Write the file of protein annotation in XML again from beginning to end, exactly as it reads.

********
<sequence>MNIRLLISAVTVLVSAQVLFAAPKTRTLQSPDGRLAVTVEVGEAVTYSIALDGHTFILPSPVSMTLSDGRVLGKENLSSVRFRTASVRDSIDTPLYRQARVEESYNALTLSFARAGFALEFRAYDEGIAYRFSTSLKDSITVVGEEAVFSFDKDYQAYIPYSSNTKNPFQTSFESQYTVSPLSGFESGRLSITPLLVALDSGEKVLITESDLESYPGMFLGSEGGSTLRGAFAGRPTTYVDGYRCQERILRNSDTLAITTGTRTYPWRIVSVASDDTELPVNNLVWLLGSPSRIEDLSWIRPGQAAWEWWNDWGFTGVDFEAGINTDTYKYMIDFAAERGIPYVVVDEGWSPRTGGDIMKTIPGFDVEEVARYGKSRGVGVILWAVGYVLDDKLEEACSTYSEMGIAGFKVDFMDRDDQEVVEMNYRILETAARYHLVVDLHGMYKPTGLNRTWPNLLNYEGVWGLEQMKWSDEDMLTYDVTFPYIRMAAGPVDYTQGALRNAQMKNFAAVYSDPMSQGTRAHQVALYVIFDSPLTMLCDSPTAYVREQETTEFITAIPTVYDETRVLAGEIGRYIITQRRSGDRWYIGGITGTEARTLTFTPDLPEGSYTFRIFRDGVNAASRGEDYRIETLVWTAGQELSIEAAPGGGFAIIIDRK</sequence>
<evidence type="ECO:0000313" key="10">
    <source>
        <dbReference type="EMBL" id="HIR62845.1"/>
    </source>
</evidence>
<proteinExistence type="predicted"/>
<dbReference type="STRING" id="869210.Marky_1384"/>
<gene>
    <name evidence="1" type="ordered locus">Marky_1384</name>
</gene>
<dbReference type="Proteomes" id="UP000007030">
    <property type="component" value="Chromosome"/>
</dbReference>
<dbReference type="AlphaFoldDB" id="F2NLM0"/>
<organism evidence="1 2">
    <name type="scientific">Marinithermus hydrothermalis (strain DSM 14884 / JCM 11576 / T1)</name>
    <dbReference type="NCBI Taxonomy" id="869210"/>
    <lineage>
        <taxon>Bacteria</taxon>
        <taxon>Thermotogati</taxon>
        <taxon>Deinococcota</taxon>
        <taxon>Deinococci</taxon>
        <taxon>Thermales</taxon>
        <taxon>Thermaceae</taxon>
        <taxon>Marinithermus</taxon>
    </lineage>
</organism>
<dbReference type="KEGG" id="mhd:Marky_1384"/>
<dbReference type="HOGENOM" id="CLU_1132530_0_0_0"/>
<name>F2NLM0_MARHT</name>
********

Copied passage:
<sequence>MNIRLLISAVTVLVSAQVLFAAPKTRTLQSPDGRLAVTVEVGEAVTYSIALDGHTFILPSPVSMTLSDGRVLGKENLSSVRFRTASVRDSIDTPLYRQARVEESYNALTLSFARAGFALEFRAYDEGIAYRFSTSLKDSITVVGEEAVFSFDKDYQAYIPYSSNTKNPFQTSFESQYTVSPLSGFESGRLSITPLLVALDSGEKVLITESDLESYPGMFLGSEGGSTLRGAFAGRPTTYVDGYRCQERILRNSDTLAITTGTRTYPWRIVSVASDDTELPVNNLVWLLGSPSRIEDLSWIRPGQAAWEWWNDWGFTGVDFEAGINTDTYKYMIDFAAERGIPYVVVDEGWSPRTGGDIMKTIPGFDVEEVARYGKSRGVGVILWAVGYVLDDKLEEACSTYSEMGIAGFKVDFMDRDDQEVVEMNYRILETAARYHLVVDLHGMYKPTGLNRTWPNLLNYEGVWGLEQMKWSDEDMLTYDVTFPYIRMAAGPVDYTQGALRNAQMKNFAAVYSDPMSQGTRAHQVALYVIFDSPLTMLCDSPTAYVREQETTEFITAIPTVYDETRVLAGEIGRYIITQRRSGDRWYIGGITGTEARTLTFTPDLPEGSYTFRIFRDGVNAASRGEDYRIETLVWTAGQELSIEAAPGGGFAIIIDRK</sequence>
<evidence type="ECO:0000313" key="10">
    <source>
        <dbReference type="EMBL" id="HIR62845.1"/>
    </source>
</evidence>
<proteinExistence type="predicted"/>
<dbReference type="STRING" id="869210.Marky_1384"/>
<gene>
    <name evidence="1" type="ordered locus">Marky_1384</name>
</gene>
<dbReference type="Proteomes" id="UP000007030">
    <property type="component" value="Chromosome"/>
</dbReference>
<dbReference type="AlphaFoldDB" id="F2NLM0"/>
<organism evidence="1 2">
    <name type="scientific">Marinithermus hydrothermalis (strain DSM 14884 / JCM 11576 / T1)</name>
    <dbReference type="NCBI Taxonomy" id="869210"/>
    <lineage>
        <taxon>Bacteria</taxon>
        <taxon>Thermotogati</taxon>
        <taxon>Deinococcota</taxon>
        <taxon>Deinococci</taxon>
        <taxon>Thermales</taxon>
        <taxon>Thermaceae</taxon>
        <taxon>Marinithermus</taxon>
    </lineage>
</organism>
<dbReference type="KEGG" id="mhd:Marky_1384"/>
<dbReference type="HOGENOM" id="CLU_1132530_0_0_0"/>
<name>F2NLM0_MARHT</name>